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Rough Seas Ahead For The Cruise Industry?

Rough Seas Ahead For The Cruise Industry?
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Does heading off on a sea cruise still hold the same allure for vacationers as it did in the past?

A series of recent incidents continue to give the multi-billion-dollar cruise industry a black eye.

The U.S. Centers for Disease Control and Prevention (CDC) reports there were at least eight outbreaks of gastrointestinal illness on board eight cruise ships during the first four months of this year alone, including the highly contagious Norovirus, compared with nine such incidents during all of 2013.

And then were mishaps like the Norwegian Cruise Line (NASDAQ: NCLH) vessel that was stranded in New York's Hudson River for several hours this past weekend, due to a mechanical breakdown.

That incident reportedly led to shoving matches, screaming and fights among frustrated passengers trying to disembark.

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Data for the cruise industry remains strong. A 2014 forecast by Cruise Market Watch says the global cruise market is estimated to bring in $37.1 billion, a 2.3 percent rise from 2013, with the overall number of cruise passengers expected at 21.6 million, up three percent compared to last year.

What's more, six new cruise ships are expected to be added to the industry's fleet this year, with an additional passenger capacity of over 17,000.

But the industry is also battling a perception issue. A Harris Poll survey of over 2,000 adults, released last month, found 54 percent of Americans were less likely to take a cruise now than they were a year ago. And only 32 percent of those polled agreed that cruises are "worry-free."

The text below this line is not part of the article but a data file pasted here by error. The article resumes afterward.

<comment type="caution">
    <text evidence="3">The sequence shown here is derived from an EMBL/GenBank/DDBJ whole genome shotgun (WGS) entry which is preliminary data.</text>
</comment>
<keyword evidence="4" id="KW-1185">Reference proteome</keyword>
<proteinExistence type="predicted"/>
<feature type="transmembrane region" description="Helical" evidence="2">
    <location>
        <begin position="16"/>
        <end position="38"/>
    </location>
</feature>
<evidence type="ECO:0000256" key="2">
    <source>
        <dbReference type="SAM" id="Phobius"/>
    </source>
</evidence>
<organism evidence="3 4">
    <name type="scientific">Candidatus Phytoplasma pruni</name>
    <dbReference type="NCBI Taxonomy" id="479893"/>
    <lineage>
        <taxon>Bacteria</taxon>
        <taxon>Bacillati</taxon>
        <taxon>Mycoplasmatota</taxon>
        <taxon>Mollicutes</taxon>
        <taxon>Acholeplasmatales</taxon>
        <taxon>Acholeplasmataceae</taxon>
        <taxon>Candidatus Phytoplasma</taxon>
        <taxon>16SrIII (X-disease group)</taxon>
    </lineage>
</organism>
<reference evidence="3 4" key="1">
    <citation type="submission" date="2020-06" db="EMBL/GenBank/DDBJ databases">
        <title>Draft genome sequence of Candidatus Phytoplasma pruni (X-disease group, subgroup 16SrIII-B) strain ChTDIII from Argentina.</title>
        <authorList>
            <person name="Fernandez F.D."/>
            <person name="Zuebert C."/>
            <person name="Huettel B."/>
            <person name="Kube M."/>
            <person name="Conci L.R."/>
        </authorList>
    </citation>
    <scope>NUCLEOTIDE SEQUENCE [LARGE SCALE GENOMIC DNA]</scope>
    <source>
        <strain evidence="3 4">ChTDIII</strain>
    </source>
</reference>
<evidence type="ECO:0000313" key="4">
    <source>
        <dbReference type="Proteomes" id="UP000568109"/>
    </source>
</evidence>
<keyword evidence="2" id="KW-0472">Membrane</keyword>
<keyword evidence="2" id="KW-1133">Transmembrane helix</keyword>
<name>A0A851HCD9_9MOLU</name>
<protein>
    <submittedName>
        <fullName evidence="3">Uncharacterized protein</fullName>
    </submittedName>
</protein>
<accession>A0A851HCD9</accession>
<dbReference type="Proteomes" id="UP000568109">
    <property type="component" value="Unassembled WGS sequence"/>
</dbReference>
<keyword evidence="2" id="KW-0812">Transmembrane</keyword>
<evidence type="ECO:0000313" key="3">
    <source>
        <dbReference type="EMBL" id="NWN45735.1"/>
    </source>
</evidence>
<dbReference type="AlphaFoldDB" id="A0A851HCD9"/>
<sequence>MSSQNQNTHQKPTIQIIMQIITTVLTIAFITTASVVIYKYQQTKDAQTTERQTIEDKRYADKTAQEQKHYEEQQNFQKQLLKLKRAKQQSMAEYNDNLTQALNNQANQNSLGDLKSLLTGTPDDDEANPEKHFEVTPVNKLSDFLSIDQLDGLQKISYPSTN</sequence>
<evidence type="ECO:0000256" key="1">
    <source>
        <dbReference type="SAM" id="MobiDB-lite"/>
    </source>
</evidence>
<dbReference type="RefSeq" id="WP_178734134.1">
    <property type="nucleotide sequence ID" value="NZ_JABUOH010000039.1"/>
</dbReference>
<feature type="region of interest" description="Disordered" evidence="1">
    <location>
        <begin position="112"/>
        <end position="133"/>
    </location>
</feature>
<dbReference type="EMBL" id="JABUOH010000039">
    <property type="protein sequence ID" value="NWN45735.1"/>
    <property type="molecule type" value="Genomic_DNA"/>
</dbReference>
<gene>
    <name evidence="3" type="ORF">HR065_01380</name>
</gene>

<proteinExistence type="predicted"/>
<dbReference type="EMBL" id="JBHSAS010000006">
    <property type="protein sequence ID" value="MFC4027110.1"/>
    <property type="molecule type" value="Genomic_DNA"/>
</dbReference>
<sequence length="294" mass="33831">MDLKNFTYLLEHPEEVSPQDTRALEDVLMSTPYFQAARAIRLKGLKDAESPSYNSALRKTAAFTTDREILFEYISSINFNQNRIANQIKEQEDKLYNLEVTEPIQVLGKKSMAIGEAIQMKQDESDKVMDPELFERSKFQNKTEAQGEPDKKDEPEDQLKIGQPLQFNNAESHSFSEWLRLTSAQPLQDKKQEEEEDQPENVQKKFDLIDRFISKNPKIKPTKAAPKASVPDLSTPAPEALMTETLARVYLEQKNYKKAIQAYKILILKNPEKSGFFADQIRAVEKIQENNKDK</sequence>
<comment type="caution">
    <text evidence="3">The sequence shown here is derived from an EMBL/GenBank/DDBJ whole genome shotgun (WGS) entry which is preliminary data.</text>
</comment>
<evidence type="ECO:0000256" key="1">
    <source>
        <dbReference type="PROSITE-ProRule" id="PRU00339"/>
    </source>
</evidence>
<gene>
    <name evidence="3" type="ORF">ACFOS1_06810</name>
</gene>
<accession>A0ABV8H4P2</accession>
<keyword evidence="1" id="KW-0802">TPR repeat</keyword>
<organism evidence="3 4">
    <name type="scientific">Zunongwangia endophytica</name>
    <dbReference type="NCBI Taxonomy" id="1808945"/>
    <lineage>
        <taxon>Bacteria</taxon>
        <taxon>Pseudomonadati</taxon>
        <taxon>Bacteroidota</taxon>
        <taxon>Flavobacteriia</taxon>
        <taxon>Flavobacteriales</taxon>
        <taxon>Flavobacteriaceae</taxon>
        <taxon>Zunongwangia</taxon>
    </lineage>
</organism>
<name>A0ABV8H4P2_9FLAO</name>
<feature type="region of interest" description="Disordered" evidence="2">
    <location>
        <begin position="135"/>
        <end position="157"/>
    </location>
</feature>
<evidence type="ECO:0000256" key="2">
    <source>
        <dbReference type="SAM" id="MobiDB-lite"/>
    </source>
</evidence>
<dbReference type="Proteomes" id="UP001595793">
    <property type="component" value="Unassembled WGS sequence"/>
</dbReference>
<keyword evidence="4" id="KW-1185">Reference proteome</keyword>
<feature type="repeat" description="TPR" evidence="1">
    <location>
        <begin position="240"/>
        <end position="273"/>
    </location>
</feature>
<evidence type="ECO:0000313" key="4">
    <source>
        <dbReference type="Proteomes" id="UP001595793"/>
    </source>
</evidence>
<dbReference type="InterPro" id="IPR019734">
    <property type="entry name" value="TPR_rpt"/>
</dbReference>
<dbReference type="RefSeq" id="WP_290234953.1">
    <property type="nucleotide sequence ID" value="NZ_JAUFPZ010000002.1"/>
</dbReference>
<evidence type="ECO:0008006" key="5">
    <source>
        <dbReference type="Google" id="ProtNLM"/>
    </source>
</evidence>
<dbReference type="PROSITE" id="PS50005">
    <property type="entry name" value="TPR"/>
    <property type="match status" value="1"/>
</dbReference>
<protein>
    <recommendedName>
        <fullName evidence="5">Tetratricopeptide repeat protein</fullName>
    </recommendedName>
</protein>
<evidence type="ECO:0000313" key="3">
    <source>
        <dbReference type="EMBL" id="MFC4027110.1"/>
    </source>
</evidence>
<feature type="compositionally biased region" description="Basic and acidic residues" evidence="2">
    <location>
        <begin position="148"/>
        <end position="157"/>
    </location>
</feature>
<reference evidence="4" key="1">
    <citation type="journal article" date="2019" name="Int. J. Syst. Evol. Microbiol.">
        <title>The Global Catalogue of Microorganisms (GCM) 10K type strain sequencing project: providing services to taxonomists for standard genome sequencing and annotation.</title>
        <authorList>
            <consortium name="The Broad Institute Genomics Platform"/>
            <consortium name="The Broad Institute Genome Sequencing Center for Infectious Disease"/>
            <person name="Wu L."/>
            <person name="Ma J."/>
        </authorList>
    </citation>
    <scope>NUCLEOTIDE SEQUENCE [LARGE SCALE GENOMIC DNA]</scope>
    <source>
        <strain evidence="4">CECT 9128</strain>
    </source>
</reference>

"We've all heard the saying that a rising tide lifts all boats," Deana Percassi, vice president and public relations research consultant with Nielsen, which owns the Harris Poll, said in a press statement, "but the inverse also holds true. In a field as crowded as the cruise industry, bad press for a small handful of brands - or even a single one - can have negative repercussions for major players across the board."

For its part, the Cruise Lines International Association said the recent outbreaks of Norovirus and other gastrointestinal ailments is not affecting industry ticket sales.

"The Harris Poll does not reflect what CLIA is hearing,” the group said in a statement quoted by the Los Angeles Times, "which is that bookings are solid and cruise ships are leaving full."

Meanwhile, Norwegian Cruise Line is reportedly offering a two-for-one deal – a promotion that lets would-be vacationers purchase two cruises for the price of one.

Posted-In: cruise linesNews Travel Events Global Economics Media General Best of Benzinga


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